• Allow your recruiter to spend time with each manager within the SAP business to understand their needs and pressure. This can vary across modular and technical areas.
• Avoid basing the remuneration of an internal recruiter on direct placements alone. This discourages the facilitation of other sourcing strategies and can have an impact on the quality of candidates available to the business.
Agencies offer a good reach into the so-called passive candidate marketplace both domestically and internationally. Through the selection of the right recruitment agency to assist in your talent attraction strategies, you will maximise the reach across all candidates and ultimately get the best hire. It’s no different to the pride you have in your organisation’s goods or services – it’s what your organisation does best. Of course the agency charges a fee for the service –they are a business just the same as you. However when you consider the potential to increase your reach, reduce time qualifying resumes or conducting reference checks, and ultimately to ensure your delivery to the business or customer, then the fee stops becoming a cost and becomes an investment which provides a definable return on investment (ROI).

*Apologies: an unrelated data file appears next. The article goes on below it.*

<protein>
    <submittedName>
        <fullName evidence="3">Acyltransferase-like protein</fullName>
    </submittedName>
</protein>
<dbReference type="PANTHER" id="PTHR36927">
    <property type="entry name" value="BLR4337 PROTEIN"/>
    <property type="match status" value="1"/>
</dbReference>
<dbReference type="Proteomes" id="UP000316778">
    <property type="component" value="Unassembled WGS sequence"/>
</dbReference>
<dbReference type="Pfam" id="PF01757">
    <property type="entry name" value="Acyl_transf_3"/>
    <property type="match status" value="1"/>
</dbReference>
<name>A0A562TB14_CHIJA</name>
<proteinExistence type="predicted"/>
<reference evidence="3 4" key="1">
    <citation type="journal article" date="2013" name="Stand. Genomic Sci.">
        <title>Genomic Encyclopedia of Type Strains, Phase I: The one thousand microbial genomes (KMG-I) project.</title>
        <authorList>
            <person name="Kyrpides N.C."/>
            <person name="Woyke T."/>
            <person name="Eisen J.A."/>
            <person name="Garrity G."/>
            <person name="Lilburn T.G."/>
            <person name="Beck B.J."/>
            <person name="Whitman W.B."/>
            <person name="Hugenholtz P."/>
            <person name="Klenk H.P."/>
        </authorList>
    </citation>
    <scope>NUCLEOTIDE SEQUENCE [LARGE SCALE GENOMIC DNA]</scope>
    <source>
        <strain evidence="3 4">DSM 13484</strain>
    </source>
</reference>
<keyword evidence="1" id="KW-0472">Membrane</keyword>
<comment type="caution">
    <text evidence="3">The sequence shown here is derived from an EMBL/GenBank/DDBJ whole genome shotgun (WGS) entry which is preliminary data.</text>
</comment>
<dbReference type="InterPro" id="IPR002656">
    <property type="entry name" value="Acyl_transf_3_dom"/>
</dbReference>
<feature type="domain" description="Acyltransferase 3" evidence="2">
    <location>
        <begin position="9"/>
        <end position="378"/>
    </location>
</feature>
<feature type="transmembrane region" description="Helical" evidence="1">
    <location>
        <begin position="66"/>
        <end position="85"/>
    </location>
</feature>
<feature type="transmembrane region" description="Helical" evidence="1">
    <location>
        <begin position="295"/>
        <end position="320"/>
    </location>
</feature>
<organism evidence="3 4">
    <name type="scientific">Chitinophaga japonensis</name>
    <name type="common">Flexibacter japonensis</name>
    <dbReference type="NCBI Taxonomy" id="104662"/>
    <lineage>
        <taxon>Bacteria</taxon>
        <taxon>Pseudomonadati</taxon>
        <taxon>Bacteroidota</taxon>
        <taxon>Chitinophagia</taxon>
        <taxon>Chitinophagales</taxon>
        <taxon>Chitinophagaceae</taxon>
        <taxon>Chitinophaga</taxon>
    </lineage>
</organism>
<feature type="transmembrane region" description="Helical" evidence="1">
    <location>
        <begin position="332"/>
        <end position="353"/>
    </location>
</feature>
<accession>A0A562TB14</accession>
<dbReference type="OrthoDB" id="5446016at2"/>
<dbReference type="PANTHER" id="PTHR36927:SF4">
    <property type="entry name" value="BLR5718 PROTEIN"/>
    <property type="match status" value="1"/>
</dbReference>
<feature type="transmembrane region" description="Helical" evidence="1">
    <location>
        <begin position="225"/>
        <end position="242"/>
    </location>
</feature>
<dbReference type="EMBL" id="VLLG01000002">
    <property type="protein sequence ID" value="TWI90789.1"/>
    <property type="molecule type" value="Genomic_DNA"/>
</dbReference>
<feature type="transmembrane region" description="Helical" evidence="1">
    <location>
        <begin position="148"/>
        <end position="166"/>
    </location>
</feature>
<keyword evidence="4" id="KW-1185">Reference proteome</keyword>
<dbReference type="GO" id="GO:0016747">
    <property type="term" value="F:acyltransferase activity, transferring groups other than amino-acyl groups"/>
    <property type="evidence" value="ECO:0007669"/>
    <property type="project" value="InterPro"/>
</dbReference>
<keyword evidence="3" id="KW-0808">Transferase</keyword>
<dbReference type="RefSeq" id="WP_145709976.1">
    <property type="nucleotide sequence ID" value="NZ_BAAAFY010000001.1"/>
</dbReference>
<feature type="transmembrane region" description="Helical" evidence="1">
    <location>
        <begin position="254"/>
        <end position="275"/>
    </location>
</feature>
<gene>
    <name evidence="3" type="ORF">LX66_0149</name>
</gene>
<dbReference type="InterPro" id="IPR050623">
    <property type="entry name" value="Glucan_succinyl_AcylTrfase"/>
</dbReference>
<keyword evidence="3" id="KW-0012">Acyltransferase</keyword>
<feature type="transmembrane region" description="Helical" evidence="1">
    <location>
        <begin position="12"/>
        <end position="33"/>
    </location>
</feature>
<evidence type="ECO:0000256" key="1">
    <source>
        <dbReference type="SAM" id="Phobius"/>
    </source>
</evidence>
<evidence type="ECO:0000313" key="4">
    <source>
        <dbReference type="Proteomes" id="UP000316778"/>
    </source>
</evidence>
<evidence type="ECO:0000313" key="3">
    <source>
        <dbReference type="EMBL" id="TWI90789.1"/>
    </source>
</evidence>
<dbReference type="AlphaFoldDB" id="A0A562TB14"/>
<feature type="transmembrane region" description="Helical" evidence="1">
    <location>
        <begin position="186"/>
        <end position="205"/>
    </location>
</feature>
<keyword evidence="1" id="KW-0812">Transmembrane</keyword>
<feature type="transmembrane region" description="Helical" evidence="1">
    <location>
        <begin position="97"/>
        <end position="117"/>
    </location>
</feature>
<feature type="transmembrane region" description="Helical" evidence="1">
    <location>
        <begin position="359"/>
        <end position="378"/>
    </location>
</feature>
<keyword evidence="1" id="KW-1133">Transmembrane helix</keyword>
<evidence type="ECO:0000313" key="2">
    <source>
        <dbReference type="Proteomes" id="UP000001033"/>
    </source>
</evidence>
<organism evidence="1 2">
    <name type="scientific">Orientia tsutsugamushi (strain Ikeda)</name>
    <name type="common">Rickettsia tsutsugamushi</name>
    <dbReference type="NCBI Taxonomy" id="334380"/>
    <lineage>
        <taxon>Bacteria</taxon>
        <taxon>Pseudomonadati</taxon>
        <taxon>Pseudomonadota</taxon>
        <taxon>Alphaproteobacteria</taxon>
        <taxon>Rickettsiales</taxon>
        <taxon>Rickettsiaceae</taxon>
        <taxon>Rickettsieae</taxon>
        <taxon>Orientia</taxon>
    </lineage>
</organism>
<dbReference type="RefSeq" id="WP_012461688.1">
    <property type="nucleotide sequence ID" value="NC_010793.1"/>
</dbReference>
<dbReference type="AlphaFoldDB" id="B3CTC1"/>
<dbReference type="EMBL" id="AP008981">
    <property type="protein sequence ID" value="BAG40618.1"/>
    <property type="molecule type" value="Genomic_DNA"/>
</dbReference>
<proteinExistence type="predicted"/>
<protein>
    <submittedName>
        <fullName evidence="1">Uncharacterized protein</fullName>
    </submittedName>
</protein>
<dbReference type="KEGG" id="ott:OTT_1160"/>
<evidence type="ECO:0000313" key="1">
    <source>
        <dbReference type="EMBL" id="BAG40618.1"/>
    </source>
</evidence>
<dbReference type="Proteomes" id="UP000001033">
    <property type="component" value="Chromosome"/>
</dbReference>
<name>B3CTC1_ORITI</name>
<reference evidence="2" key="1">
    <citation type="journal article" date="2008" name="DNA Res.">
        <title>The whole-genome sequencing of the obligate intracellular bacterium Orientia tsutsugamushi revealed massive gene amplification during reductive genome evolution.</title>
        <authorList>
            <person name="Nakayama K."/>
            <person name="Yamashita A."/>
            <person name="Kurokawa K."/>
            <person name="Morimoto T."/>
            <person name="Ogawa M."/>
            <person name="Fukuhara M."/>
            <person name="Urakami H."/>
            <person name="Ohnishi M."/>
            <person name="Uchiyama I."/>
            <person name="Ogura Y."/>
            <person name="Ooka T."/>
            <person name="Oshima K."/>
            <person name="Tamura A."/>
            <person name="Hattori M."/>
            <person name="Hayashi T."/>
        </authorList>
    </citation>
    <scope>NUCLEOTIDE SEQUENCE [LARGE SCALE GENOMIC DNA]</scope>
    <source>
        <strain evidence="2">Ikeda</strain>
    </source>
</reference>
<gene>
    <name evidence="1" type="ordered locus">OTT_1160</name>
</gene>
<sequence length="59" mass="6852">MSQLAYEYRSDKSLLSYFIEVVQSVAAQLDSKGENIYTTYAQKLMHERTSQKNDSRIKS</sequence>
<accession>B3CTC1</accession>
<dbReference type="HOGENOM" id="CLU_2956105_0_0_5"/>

While admittedly, as an agency recruiter I might be biased, I strongly believe when utilised in the right part of the recruitment process and for the right roles, agencies are very much a worthwhile investment. I recently had to provide resources to a consultancy who was effectively reimplementing a solution for a customer –at their cost. It cost the consultancy over $100,000 to do this, and all because they avoided a recruitment fee on a key resource at the initial outset of the project.
Each of the methods outlined above has pros and cons associated with it and as such, best practice is to pursue a blended solution, allowing your organisation to benefit from the pros of each while minimising the cons. This will maximise the return on your investment efforts and ultimately attract the best talent for your organisation.
Through experience working with a range of end-user and consulting organisations, it is our recommendation that a process similar to that outlined in the diagram above be adopted as best practice assisting you to stay ahead of your competitors to attract the best possible talent for your SAP projects and requirements.
Adrian Everett is director of Everjoy Consulting, the leading SAP recruitment agency in Asia Pacific, demonstrating clear ROI to customers looking to attract and retain SAP talent. For further information about how Everjoy Consulting can assist your organisation, contact email@example.com.
This article was first published in Inside SAP Winter 2011.